Factors such as low self-esteem, poor body image and a perception of not meeting the modern ideal of masculinity are making more men to consume over-the-counter body building supplements. This behavior is what researchers believe is an emerging eating disorder.
Whey protein, creatine and L-cartinine are supplements used to improve athletic performance and physique. These supplements are sold in grocery stores, vitamin shops and online.
AdvertisementThese supplements are popular among gym members who wish to increase energy and build lean tissue mass. But overuse is increasing and it is dangerous say researchers at Alliant International University in Los Angeles.
"Men are using the supplements in a way that is risky both to their physical health and their health in terms of relationships and their own emotional wellbeing," said Richard Achiro, of the California School of Professional Psychology at the university. "It is an expression, or variance, of eating disorder behavior in these men."
Among women a desire to be thin has lead to eating disorders such as anorexia and bulimia, whereas men are aspiring for physique that is both lean and muscular and are using supplements to achieve it.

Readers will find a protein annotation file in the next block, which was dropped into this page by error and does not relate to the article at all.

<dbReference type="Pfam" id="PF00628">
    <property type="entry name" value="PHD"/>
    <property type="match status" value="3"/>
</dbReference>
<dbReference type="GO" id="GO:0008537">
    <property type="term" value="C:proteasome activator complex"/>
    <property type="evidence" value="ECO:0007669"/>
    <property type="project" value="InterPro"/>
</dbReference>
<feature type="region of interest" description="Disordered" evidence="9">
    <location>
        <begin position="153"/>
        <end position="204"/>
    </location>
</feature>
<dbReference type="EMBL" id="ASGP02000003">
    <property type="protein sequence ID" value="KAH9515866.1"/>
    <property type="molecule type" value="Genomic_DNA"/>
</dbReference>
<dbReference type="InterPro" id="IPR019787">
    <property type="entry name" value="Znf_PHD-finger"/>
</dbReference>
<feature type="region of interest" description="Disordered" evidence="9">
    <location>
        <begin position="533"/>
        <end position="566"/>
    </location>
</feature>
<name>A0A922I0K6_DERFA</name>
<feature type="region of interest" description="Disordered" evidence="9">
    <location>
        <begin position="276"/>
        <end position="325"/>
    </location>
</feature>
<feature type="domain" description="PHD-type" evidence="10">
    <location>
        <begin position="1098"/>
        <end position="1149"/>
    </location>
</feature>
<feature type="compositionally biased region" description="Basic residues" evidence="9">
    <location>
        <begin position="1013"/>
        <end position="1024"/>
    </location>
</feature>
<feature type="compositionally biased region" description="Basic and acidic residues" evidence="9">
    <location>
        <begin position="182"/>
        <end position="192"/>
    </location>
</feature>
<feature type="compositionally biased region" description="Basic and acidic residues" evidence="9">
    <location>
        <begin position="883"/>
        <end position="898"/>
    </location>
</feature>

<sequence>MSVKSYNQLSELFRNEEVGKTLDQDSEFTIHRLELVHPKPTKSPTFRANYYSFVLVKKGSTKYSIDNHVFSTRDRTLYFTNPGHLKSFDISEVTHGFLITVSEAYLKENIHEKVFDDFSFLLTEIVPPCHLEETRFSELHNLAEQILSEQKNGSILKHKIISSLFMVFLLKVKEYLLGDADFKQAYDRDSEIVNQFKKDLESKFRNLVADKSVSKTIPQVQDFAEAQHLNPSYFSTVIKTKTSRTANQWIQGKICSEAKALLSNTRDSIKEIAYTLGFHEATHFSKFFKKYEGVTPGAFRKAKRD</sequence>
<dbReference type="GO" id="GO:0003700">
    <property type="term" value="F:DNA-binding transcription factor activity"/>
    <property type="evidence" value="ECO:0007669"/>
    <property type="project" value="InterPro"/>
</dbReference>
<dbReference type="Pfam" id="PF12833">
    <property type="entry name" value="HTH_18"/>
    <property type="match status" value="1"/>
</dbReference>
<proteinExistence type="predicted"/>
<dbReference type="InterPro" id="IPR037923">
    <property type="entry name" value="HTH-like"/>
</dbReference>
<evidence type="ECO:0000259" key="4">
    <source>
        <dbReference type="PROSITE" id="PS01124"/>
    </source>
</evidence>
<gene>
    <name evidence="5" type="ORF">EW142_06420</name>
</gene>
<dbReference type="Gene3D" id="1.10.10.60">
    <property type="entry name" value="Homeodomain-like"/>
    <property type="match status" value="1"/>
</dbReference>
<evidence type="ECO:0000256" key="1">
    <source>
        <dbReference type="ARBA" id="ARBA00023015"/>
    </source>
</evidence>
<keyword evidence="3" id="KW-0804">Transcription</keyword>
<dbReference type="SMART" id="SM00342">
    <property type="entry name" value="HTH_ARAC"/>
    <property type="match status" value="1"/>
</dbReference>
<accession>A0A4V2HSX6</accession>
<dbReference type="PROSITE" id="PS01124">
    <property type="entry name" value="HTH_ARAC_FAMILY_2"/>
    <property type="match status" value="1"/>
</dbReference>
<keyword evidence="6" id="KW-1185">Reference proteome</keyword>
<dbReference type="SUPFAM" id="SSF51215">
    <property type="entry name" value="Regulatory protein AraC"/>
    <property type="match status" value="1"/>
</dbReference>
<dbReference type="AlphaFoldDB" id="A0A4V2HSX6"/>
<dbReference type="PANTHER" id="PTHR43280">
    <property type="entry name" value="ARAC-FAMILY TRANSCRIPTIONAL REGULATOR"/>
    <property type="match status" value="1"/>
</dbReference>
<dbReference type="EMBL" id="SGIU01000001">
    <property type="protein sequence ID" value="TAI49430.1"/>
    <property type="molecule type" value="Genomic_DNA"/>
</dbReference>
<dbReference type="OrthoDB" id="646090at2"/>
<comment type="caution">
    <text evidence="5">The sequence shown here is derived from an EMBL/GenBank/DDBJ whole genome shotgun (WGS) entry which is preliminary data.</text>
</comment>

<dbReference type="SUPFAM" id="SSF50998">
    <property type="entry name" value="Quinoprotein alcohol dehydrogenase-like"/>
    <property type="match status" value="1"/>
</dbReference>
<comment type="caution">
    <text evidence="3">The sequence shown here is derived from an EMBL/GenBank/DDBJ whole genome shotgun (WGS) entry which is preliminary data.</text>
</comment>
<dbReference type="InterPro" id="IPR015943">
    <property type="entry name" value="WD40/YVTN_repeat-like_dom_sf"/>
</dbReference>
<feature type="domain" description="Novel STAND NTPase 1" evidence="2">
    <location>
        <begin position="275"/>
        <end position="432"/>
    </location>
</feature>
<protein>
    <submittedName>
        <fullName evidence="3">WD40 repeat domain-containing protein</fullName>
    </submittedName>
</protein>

Overuse of products, which are not regulated by the U.S. Food and Drug Administration, can cause diarrhea, kidney disease and renal failure, said Achiro.
"Taken together low self-esteem and gender role conflict, which is an underlying sense of insecurity about one's masculinity, contribute more to the overuse of these products than body dissatisfaction alone," he explained.
In a study of nearly 200 men who took supplements in the past month, 29% expressed concern about using them. Eight percent accepted that their doctors told them to reduce or stop the use of supplements and 40% said their use had increased over time.
This study was presented at the American Psychological Association convention in Toronto. The excessive use of supplements as a form of eating disorder, was shown statistically by Achiro and co-author Peter Theodore.
"The way in which men's bodies are being objectified by the media is catching up rapidly to what has been done to women's bodies for decades. It makes sense to believe that as that occurs men's mental health and emotional issues are going to be expressed more and more in eating disorder behavior," he said.